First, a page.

Apr 2019

Electric Crossover SUVs; Coming to a Dealer Near You

It’s no breaking news that electric vehicles are on the rise. What is interesting about this movement though is the fact that electric crossover SUVs seem to be taking precedence over sedans. Interesting, but not surprising. Buyer habits show that crossovers and SUVs are what people want and many manufacturers have already responded by cutting their sedan offerings.

So why waste time and monetary investments on developing electric sedans that may be phased out just as quickly as they’re developed? While this may not be a fully accurate sentiment, it’s not unfeasible that the majority of new EVs we start to see are in the crossover-to-SUV range.

Rapid Expansion of the Segment

Go back a couple years and fully electric crossover SUVs were nonexistent. We had the Model X on the horizon, and rumors of some others, but for the most part the segment was not much of a segment.

The main issue so far is the range. The majority of these vehicles are somewhere around the 250 mile mark, with the Volvo and Rivian being the only two that are said to achieve more than 300 miles.  Also, it’s not uncommon for actual ranges to fall short of the claimed ranges once the vehicles hit the pavement. However, being that this is the first generation for all of these vehicles, we expect a somewhat rapid increase of range capability as model refreshes pop-up.

The List

Since full details aren’t available on many of these, we’ll just look at the model, the range, and some unique aspects of each. The models on this first list aren’t concept vehicles. These are production-ready electric crossover SUVs that we’ll see either this year, or in the very near future.

Audi e-Tron
204 Mile Range (54 miles on just a 10-mintue charge)
402 horsepower and a towing capacity of 4,000 lbs.
0-60 in 5.5 seconds

Audi e-tron

Audi e-tron

Hyundai Kona EV
258 Mile Range
201 horsepower
Lifetime warranty on the lithium-ion battery.

electric crossover SUV

Hyundai Kona EV

Volvo XC-40
310 mile range (claimed)
Waiting on additional details

Volvo XC-40 EV

Jaguar I-PACE
234 Mile range
Active air suspension
Battery is positioned within the wheelbase for low center of gravity

electric crossover SUV

Jaguar I-PACE

Tesla Model X
295 mile range
5,000lb towing capacity
Advanced auto-pilot system
And of course there’s the cool-factor of those falcon wing doors.

Tesla Model X

Kia Niro EV
239 mile range
100 miles on 30 minute charge (with CCS fast charge system)
Produces a whirring sound that Kia compares to the sound of a “speedy sci-fi craft.” Produced by a speaker behind the front bumper and is part of the Pedestrian Warning System.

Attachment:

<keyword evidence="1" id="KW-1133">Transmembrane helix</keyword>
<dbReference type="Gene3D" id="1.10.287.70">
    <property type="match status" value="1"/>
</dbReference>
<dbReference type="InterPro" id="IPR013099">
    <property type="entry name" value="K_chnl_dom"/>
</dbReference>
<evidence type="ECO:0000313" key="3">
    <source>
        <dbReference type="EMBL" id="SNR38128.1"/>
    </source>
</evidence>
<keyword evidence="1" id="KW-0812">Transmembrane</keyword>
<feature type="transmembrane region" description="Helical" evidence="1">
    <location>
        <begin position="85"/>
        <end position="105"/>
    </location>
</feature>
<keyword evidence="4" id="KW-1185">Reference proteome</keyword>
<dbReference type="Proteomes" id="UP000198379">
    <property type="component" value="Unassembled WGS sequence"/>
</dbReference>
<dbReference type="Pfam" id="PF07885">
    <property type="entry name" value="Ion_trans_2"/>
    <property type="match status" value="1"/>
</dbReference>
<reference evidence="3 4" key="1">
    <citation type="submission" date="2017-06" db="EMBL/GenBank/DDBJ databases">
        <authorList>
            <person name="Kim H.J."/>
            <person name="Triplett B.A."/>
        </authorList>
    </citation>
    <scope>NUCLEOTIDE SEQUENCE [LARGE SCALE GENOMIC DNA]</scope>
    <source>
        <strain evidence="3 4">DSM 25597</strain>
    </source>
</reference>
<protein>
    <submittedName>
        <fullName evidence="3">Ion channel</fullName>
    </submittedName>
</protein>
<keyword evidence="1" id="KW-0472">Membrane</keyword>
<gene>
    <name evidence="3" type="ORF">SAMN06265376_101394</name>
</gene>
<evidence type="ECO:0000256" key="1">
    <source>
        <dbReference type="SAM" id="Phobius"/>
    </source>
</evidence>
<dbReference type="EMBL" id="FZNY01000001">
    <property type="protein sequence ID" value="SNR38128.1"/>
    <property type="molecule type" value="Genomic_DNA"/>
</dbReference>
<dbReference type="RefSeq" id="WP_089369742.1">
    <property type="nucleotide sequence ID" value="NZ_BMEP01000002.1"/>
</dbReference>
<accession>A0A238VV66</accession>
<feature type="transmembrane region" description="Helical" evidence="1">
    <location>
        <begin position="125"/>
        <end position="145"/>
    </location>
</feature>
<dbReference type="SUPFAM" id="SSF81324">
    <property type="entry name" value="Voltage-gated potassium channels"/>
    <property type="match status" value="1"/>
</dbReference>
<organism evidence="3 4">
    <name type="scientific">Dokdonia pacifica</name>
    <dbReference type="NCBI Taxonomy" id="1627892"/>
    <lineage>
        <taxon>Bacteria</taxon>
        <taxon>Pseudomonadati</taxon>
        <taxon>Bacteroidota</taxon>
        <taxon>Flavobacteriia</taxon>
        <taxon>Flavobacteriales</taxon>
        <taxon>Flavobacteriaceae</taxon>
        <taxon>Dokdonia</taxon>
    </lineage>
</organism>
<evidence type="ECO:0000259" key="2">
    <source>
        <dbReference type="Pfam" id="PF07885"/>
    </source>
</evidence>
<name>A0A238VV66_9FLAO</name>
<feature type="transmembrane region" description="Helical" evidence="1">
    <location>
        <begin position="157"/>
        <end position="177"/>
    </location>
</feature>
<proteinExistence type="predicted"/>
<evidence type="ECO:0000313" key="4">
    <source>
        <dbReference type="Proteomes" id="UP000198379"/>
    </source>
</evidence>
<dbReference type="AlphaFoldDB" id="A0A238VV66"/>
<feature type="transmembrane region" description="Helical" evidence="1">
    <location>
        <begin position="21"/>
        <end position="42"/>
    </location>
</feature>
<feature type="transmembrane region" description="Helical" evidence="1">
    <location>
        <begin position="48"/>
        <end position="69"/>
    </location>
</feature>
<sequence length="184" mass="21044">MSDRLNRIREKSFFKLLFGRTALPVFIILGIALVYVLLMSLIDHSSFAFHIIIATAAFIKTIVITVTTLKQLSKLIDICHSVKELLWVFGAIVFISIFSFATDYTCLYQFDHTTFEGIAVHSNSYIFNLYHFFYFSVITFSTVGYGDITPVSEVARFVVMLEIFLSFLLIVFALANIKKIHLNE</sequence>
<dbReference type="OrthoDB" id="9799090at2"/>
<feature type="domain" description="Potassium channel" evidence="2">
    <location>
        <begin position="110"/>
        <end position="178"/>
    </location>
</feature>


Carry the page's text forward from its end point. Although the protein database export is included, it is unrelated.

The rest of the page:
Kia Niro EV

Rivian R1S
400 mile range
3-row with a front trunk
Wading depth of 3 feet.
0-60 in 3 seconds

electric crossover SUVs

Rivian R1S

BMW ix3
250 mile range
30 minute charge on a DC fast charging station



Of course there are plenty on the horizon as well. While there’s a long list of lesser known companies or models aiming to grab a share of the market, we looked at the more well-known players.

 Mercedes EQ
The blue-lit grille, gas tank door, and rocker panels give this concept a very futuristic look. While the production vehicle will more than likely be reigned-in a bit, the overall look of this concept is quite attractive.

Mercedes EQ

Ford Mach E
The words “Mustang-based crossover EV” incite some very strange feelings and images in one’s mind. And maybe that’s exactly what Ford was hoping for. After receiving a fair amount of backlash for proposing the Mach 1 name, Ford smartly switched lanes and proposed the Mach E moniker for their electric crossover. Ford is aiming to release this as a 2021MY vehicle.

Ford Mach-E

Volkswagen ID Roomzz
Probably the furthest along of these concepts, the ID Roomzz looks very near production ready. VW is incorporating level 4 autonomy, which only the Audi A8 has at this time. While not plans for the US market have been announced, it seems like a natural fit for US buyer habits. Currently, the ID Roomzz is set to go on sale in China during 2021.

VW ID Roomzz

Jeep Wrangler?
There are even rumors that Jeep will electrify the Wrangler by 2022. While there isn’t much information out there on this one, we had to throw it in, because it’s an electric Jeep.

Trucks on the way

Never one to be left out, especially in the US, pickup trucks are also joining the party. Rivian made a concerted effort to be the first to release an all-electric pickup in the form of their R1T, which is reported to get up to 400 miles of range and have a towing capacity around 11,000 lbs.

Rivian R1T

Rivian R1T

The all electric Ford F-150 and Tesla pickup are both on the horizon as well.

We’ve been hearing about the Tesla pickup for some time now. In true Tesla fashion, Elon Musk stated that the new pickup could have a towing capacity of 300,000 lbs. As a point of reference, an F-750 has a towing capacity of 37,000 lbs. While this may be a bit out there, you never know what to expect from Tesla.

And this is purely speculation, mixed with a bit of hope, but if Jeep actually does electrify their Wrangler, why wouldn’t they do the same for their all-new Gladiator?

The electric revolution is something that we’ve been expecting for some time now. The sedan segment is littered with PHEVs and EVs alike. While still small in the US, the EV market-share is growing, and is picking up pace in doing so. It seems like the sedan EVs speak to the true green enthusiasts. Adding electric crossover SUVs to the mix could entice a far broader audience, especially in the US. Once these start hitting dealerships, the EV market share could be kicked into high gear.

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